Bit by Bit: Copyright in the Bitcoin Blockchain – Copyright

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Bitcoin is the first and most well-known cryptocurrency and is based on a technology known as blockchain. Blockchain works as a decentralized public ledger storing digital transactions in the form of blocks in chronological order.

In July this year, an appeal was allowed against a High Court order in the matter of alleged copyright infringement of the Bitcoin file format (read the preliminary judgment here). The Bitcoin File Format is the file format used to specify the format of each block on the Bitcoin blockchain.

Dr. Craig Wright, the petitioner in this case, claims to be the original creator of the Bitcoin source code and the publisher of the infamous Bitcoin white paper entitled “Bitcoin: A Peer-to-Peer Electronic Cash System”, which was published under a mysterious pseudonym Satoshi Nakamoto. Dr Wright claims copyright in the bitcoin file format, the bitcoin white paper and three related bitcoin blockchain databases.

One key requirement for maintaining copyright is referred to as “fixing requirement“. In other words, for copyright to last, the work must be recorded in writing or otherwise. The Supreme Court found that the creation of the genesis block back on January 3, 2009, which was created in accordance with the relevant format file, did not meet this requirement because the protected work itself copyright not identified.

At the preliminary hearing, the Court of Appeal found that the Supreme Court had confused the requirement for fixation with the work itself and that Dr. Wright successfully identified the work – identified as a Bitcoin file format. The appeal was therefore allowed in the case. However, Dr Wright will need to find out how and when the bitcoin file format was recorded in order to claim successfully.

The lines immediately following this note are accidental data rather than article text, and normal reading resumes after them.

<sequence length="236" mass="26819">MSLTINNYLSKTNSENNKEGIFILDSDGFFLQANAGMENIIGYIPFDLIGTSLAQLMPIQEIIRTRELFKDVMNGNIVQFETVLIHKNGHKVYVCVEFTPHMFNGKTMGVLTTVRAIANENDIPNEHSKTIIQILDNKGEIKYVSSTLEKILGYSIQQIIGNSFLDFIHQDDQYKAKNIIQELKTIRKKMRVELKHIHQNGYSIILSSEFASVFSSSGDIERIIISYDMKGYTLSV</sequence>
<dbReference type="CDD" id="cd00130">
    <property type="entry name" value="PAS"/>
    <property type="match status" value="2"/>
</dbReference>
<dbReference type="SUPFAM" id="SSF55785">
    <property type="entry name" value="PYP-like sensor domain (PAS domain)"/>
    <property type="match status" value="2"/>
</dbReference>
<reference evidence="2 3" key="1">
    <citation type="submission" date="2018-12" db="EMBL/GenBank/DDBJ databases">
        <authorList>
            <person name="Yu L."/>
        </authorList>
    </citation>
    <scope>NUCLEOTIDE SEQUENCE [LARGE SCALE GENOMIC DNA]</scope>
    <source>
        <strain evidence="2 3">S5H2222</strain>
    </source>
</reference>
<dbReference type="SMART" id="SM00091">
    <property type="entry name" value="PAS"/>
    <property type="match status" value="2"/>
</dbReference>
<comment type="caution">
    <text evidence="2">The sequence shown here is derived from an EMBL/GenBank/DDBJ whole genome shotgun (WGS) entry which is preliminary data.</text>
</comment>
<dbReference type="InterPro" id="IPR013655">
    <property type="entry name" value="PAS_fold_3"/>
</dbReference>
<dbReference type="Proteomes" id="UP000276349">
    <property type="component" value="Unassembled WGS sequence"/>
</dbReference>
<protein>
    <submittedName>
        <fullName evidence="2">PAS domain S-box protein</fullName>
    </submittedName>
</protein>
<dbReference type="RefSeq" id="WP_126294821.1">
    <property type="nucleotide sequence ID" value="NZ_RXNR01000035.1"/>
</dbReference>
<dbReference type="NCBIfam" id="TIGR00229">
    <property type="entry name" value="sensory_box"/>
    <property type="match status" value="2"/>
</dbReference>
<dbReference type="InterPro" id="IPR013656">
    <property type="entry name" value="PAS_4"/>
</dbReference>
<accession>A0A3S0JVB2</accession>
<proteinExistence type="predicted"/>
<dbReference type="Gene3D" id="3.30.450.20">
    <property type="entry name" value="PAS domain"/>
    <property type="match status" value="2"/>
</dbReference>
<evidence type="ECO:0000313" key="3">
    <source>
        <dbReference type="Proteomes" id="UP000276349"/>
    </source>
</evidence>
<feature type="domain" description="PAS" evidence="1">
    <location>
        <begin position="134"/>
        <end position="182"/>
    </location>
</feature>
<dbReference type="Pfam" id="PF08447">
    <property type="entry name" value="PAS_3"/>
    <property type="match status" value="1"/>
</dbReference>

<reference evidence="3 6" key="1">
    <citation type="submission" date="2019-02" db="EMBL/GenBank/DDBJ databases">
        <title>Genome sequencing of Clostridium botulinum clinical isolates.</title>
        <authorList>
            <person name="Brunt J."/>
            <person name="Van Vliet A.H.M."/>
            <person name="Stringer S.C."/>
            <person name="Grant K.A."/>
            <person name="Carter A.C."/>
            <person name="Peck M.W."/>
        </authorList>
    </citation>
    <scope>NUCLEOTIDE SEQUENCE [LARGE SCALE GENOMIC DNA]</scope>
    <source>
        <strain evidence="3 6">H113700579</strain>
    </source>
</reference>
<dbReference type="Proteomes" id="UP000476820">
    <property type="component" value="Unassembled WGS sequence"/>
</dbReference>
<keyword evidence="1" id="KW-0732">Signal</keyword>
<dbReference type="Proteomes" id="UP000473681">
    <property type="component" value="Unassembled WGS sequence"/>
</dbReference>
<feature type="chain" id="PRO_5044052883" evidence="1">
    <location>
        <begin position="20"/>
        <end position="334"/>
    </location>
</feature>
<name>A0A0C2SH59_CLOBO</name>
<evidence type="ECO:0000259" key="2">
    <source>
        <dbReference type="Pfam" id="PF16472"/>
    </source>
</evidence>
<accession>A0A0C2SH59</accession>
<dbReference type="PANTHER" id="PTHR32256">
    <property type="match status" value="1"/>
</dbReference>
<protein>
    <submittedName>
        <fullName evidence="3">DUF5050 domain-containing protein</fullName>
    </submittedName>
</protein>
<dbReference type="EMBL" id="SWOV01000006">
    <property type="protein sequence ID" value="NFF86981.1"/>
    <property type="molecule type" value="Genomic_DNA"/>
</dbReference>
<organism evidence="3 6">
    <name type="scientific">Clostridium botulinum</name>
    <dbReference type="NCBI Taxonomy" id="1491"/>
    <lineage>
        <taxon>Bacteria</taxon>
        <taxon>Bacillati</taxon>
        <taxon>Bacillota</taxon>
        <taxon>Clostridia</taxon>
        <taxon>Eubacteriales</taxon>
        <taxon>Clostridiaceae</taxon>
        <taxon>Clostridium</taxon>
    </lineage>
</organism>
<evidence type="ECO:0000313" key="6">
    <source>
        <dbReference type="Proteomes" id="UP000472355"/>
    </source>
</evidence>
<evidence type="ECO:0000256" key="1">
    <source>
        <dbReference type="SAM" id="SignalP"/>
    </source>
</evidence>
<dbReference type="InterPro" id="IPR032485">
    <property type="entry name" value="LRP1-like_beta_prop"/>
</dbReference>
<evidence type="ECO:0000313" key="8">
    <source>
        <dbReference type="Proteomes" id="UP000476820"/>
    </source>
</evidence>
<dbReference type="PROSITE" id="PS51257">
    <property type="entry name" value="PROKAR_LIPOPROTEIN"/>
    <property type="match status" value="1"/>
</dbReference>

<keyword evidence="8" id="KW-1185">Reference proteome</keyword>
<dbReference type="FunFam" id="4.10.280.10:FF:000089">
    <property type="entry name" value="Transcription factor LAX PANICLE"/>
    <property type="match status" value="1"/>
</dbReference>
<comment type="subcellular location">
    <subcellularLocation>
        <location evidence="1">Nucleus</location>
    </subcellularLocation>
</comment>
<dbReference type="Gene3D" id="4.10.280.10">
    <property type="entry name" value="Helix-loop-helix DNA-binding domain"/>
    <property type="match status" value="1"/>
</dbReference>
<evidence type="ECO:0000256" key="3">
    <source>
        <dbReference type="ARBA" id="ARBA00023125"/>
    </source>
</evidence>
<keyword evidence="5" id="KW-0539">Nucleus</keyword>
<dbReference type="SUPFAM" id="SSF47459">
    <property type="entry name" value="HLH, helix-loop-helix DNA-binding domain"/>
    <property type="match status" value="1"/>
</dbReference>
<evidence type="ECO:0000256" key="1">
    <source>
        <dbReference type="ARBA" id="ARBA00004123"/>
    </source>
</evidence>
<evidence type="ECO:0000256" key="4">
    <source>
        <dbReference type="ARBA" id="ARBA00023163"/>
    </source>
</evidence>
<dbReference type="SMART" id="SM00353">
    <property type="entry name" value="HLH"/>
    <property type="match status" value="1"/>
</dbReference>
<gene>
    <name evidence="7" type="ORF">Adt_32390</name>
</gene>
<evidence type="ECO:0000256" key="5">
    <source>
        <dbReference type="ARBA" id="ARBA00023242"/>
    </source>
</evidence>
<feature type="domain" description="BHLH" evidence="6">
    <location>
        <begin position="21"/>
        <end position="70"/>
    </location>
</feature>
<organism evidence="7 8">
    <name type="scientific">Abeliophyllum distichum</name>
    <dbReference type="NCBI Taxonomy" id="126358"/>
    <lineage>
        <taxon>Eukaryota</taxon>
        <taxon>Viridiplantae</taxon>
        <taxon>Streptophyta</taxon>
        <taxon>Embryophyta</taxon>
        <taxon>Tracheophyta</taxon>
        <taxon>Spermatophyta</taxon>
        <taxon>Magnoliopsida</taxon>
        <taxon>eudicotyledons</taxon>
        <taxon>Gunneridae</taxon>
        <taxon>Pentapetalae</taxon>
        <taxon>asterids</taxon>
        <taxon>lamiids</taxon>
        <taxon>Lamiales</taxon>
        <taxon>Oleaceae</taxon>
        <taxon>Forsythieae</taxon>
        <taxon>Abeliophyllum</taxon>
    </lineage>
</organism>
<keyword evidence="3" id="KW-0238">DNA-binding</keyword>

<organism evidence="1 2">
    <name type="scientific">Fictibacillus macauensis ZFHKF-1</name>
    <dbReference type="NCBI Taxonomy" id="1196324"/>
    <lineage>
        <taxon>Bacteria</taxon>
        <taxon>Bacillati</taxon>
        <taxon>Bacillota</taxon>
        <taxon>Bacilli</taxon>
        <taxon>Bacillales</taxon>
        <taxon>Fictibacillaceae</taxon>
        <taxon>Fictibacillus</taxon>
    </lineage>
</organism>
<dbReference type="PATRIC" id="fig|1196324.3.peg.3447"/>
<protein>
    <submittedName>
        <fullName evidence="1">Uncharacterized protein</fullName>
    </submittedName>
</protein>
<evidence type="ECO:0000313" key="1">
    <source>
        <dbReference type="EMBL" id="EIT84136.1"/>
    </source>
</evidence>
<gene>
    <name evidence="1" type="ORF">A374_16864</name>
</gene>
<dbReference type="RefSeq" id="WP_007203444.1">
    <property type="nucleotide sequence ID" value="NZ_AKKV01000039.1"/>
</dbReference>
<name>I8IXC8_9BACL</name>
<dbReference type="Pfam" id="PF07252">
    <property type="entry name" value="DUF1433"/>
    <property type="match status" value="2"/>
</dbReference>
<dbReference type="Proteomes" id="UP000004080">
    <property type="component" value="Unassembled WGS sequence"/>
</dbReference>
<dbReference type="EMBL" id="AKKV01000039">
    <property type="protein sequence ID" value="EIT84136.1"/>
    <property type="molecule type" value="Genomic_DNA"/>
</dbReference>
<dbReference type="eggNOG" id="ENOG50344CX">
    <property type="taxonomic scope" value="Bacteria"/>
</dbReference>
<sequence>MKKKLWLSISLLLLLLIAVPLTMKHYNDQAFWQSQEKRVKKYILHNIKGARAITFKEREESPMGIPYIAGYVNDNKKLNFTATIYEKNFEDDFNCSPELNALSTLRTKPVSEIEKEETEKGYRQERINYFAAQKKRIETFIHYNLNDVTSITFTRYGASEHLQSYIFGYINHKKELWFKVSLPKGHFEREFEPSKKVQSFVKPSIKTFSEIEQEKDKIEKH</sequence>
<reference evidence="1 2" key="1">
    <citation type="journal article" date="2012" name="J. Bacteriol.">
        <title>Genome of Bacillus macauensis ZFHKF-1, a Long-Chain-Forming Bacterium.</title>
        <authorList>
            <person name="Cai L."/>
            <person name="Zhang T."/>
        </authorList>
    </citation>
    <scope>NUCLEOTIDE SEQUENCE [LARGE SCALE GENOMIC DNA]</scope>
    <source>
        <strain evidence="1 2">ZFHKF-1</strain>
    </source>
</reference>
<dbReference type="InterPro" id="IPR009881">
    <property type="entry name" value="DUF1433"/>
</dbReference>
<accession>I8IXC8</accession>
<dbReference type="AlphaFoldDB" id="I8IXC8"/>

Blockchain technology has emerged as one of the fastest growing digital innovations in recent years. While some question the value of digital tokens as currency or otherwise, there are undoubtedly valid and useful applications for this ever-emerging technology. It therefore follows that intellectual property for blockchain technology is widely sought after.

When considering which form of intellectual property protection to rely on, it is important to understand that copyright cannot be used to protect ideas, practices or operating methods. In relation to the claim of Dr. According to Wright, this means that the general concept of blockchain, as described in the Bitcoin white paper, may not be protected under copyright law. The case of Dr. Wrighta also emphasizes the requirement that a copyrighted work be precisely and objectively identifiable, which could be difficult to achieve in some circumstances.

Compared to copyright, patents are able to provide broader protection for innovative concepts such as blockchain. It is interesting to think about how blockchain would develop if it were imaginary Satoshi Nakamoto they applied for patent protection before publishing their infamous white paper. For example, did the technology flourish and mature earlier because of increased commercial interest?

For the above reasons, I believe that Dr. Wright has a realistic prospect of successfully establishing that the fixation requirement is satisfied. I would therefore allow the plaintiffs’ appeal.…

The content of this article is intended to provide a general guide to the issue. Professional advice should be sought regarding your particular situation.

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